ome mountainous country, frequently having to put eight mules to a wagon.
On one very high hill was assisted by Captain Coe, Assistant Quartermaster, Second division, sending thirty span of mules to help us up. The men being along with the wagons were much assistance to them, frequently helping to push the wagons all the way up the hill.
Train was escorted by the Fourth Ohio cavalry.
After getting over the hill, the roads began to get better; passed through Frankfort, Russelville, and overtook the army at Cedar creek, having travelled about twenty-three miles that day.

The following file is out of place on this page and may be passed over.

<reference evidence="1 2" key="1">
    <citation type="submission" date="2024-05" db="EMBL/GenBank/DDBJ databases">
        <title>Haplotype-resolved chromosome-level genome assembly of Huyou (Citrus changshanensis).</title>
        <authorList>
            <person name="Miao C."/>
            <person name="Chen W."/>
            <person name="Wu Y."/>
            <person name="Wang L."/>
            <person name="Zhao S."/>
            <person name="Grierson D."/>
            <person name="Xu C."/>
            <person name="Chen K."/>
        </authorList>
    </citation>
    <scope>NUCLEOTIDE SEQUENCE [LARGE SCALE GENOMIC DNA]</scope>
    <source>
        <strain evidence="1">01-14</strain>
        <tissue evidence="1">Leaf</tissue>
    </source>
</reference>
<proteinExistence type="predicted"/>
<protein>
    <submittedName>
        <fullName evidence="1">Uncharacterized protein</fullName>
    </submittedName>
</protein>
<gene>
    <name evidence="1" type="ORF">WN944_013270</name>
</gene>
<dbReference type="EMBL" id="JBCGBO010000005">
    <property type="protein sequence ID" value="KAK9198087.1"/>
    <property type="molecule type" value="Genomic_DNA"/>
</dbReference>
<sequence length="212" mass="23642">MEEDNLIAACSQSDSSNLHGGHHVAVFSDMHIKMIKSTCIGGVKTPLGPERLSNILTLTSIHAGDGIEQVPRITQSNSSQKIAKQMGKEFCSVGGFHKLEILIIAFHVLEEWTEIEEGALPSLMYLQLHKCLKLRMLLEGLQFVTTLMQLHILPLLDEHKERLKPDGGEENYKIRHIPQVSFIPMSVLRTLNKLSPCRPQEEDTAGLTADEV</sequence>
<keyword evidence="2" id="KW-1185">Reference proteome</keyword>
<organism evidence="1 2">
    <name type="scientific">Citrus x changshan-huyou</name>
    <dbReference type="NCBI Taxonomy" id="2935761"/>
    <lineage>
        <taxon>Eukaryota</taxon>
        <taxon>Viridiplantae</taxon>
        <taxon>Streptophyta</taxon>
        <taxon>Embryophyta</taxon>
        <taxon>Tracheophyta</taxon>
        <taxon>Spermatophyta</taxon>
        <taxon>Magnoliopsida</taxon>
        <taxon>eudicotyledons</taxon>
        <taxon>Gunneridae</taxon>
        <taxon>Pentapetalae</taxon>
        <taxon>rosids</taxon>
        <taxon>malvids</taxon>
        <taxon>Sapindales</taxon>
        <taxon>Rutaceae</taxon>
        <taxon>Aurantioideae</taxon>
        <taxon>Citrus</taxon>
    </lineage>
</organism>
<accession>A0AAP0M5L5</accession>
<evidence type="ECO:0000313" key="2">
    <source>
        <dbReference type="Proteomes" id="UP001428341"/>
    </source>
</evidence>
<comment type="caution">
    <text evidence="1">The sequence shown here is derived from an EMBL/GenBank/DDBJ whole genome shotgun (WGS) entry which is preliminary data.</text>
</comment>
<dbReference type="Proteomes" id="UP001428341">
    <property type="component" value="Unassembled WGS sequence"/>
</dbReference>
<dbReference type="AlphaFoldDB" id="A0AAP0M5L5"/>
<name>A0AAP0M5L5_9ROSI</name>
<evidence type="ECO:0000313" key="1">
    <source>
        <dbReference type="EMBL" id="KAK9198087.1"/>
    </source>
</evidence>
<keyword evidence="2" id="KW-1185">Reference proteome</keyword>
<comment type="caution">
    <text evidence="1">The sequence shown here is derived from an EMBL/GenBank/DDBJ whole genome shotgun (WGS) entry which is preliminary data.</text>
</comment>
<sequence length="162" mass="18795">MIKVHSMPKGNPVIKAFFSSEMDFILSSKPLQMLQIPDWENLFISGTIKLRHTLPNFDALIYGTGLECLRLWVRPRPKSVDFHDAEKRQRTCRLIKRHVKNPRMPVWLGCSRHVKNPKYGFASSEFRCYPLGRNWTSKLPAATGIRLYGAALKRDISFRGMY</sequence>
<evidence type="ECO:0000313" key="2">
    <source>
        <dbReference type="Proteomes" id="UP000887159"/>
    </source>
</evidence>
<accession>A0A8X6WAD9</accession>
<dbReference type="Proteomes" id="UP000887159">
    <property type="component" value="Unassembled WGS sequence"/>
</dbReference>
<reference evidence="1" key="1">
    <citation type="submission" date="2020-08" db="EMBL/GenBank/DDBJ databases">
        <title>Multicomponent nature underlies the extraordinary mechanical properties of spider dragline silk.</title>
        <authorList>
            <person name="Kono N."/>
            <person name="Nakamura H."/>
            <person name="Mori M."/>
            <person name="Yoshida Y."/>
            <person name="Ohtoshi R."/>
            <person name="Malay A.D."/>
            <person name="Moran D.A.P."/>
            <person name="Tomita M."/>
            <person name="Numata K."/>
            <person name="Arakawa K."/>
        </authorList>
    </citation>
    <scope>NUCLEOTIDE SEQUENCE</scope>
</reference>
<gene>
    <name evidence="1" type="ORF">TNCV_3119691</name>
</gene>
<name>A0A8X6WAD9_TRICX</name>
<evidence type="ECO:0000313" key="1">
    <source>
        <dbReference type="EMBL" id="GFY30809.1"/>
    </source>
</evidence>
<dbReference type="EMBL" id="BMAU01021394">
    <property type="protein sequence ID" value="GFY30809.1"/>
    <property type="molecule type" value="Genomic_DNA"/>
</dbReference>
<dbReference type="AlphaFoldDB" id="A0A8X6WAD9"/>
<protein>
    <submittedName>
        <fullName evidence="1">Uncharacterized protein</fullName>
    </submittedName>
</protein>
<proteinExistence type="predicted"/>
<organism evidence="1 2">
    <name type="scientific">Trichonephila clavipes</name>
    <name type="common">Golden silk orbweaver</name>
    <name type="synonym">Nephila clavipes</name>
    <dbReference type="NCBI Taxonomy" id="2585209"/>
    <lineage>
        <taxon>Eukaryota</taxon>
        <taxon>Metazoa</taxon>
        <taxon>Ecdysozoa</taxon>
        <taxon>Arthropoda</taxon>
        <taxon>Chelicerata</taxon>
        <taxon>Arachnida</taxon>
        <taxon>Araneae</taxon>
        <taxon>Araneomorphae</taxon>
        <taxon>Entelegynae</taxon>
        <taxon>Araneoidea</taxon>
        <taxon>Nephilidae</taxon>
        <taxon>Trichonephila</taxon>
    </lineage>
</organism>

Procured all the forage that could be taken on the train.
After travelling about ten miles the train of the Second division, and the pontoon train, stuck in the mud, and the pioneers and the pontoniers were at work all night making corduroy roads.
By morning, the twenty-sixth, the road was made passable; travelled about twelve miles by one and a half o'clock at night, when we cam